Two-thirds of over 100 chief investment officers and portfolio managers surveyed by CNBC expect lower stock market returns during Joe Biden's presidential tenure compared to those under President Donald Trump.
Since Trump took office in January 2017, the markets have seen a protracted rally due to massive tax cuts and financial deregulation. The US-China trade war and impeachment have failed to hinder this steep rise. Despite recent volatility caused by the coronavirus pandemic stocks have climbed under Trump, with the S&P 500 up over 50% since the November 2016 election, thus performing even better than in the four years following Democrat Barack Obama's first election win in 2008, as Reuters remarked in October 2020.
'Monetary & Fiscal Policy Have Been Main Driver of Stock Market Returns'
"Investors are rightfully concerned for two reasons", explains Julian Klymochko, CEO and chief investment officer at Accelerate Financial Technologies. "Equity valuations are at record highs on many measures, even exceeding valuations hit during the peak of the tech bubble in 1999-2000. In addition, the economic environment is highly uncertain, given the pandemic is raging and the vaccine is just rolling out".
He observes that monetary and fiscal policy has been the main driver of stock market returns lately. Therefore, investors' expectations for returns under Biden "are highly dependent on whether extreme monetary and fiscal stimulus is maintained or even increased".
If Biden adheres to a "moderate" course and favours increasing economic stimulus this could "further juice the stock market", Klymochko suggests.
According to Barron's, an American financial weekly, many on Wall Street hailed Biden's decision to tap Janet Yellen, former chair of the Federal Reserve, as his Treasury Secretary, because some investors had earlier expressed concerns that this position could be filled by Senator Elizabeth Warren, known for her "progressive" leanings.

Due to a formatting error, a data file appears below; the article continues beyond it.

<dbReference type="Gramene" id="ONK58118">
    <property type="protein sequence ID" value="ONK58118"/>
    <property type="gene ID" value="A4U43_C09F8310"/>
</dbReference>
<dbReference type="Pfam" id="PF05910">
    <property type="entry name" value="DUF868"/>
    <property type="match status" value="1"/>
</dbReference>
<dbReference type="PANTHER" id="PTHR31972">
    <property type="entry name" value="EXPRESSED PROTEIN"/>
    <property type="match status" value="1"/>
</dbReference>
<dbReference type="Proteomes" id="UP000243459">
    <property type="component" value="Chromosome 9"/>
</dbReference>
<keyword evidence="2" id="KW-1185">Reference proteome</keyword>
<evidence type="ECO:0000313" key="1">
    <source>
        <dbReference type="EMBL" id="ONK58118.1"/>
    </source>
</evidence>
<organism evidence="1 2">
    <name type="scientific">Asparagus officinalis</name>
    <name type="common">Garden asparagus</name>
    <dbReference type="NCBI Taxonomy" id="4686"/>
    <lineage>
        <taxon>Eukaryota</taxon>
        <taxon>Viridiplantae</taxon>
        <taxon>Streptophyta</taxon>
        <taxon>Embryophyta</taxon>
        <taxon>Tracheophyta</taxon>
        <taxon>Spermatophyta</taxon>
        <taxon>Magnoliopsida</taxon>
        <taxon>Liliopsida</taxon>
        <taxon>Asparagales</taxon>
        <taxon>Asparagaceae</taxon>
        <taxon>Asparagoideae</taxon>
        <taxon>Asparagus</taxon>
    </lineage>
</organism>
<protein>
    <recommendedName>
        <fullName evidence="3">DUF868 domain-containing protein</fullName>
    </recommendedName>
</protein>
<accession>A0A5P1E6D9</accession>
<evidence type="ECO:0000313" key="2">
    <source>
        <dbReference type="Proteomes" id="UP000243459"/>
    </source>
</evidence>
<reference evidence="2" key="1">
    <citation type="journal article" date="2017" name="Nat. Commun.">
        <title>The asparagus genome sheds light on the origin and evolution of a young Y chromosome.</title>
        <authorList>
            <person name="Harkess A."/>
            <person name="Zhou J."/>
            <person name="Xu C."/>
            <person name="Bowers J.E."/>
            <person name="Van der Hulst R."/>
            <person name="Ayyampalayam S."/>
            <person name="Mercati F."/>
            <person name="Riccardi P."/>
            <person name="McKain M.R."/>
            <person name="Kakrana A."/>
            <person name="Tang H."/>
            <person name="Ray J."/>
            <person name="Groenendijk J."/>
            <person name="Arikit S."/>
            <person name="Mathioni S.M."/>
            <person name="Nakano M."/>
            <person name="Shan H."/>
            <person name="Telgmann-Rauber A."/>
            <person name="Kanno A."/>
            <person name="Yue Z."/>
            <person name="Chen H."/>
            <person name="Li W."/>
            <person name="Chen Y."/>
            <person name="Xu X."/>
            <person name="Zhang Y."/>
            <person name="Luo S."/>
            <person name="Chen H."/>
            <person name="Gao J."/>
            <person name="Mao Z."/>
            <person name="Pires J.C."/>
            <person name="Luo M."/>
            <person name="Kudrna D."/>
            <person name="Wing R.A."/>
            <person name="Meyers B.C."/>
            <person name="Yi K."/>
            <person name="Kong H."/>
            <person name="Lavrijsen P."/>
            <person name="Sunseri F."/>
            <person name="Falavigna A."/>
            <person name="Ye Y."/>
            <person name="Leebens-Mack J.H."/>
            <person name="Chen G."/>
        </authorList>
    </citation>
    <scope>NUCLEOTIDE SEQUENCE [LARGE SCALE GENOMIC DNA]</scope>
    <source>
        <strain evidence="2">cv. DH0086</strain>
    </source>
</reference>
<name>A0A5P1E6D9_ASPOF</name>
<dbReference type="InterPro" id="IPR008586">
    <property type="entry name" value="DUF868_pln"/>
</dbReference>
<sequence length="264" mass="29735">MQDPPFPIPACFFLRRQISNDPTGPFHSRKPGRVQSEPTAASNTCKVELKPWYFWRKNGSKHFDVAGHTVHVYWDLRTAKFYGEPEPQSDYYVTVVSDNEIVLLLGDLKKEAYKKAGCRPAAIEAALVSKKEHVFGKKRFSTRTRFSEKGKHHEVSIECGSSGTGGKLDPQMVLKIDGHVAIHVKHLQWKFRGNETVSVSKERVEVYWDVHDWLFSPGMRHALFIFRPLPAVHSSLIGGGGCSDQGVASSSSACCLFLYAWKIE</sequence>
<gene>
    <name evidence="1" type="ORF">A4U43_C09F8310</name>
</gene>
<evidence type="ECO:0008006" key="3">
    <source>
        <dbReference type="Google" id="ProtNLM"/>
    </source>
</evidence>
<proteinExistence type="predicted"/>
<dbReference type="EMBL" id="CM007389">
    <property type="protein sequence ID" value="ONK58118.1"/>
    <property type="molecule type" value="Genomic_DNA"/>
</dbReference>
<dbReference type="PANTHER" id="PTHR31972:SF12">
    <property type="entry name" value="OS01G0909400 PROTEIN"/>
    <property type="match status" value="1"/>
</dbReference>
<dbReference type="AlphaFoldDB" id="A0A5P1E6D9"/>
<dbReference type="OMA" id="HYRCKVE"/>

'Rallying Markets Have Nothing to Do With Trump'
"Shares have been rising because of Quantitative Easing (QE), which started in 2009 and only stopped briefly, when the attempt to reverse it caused a flash crash in 2017", notes Steve Keen, a UK-based professor of economy, arguing that it wasn't actually Trump's achievement.
He adds that Federal Reserve bond purchases from the private financial sector have taken off again under COVID while share buybacks have also been a factor.
"These, and not Trump being president, are the main factors being the stock market's rise under Trump", he opines. "Traders think otherwise for political reasons, and before they were looking for reasons to speculate".
The Tax Cuts and Jobs Act, passed by the US Congress in December 2017 and inked into law by Trump, was the largest overhaul of the tax code in three decades, amending the Internal Revenue Code of 1986. It cut the corporate tax rate from 35% to 21% and boosted corporate profits and the stock market, as Market Watch pointed out in February 2019.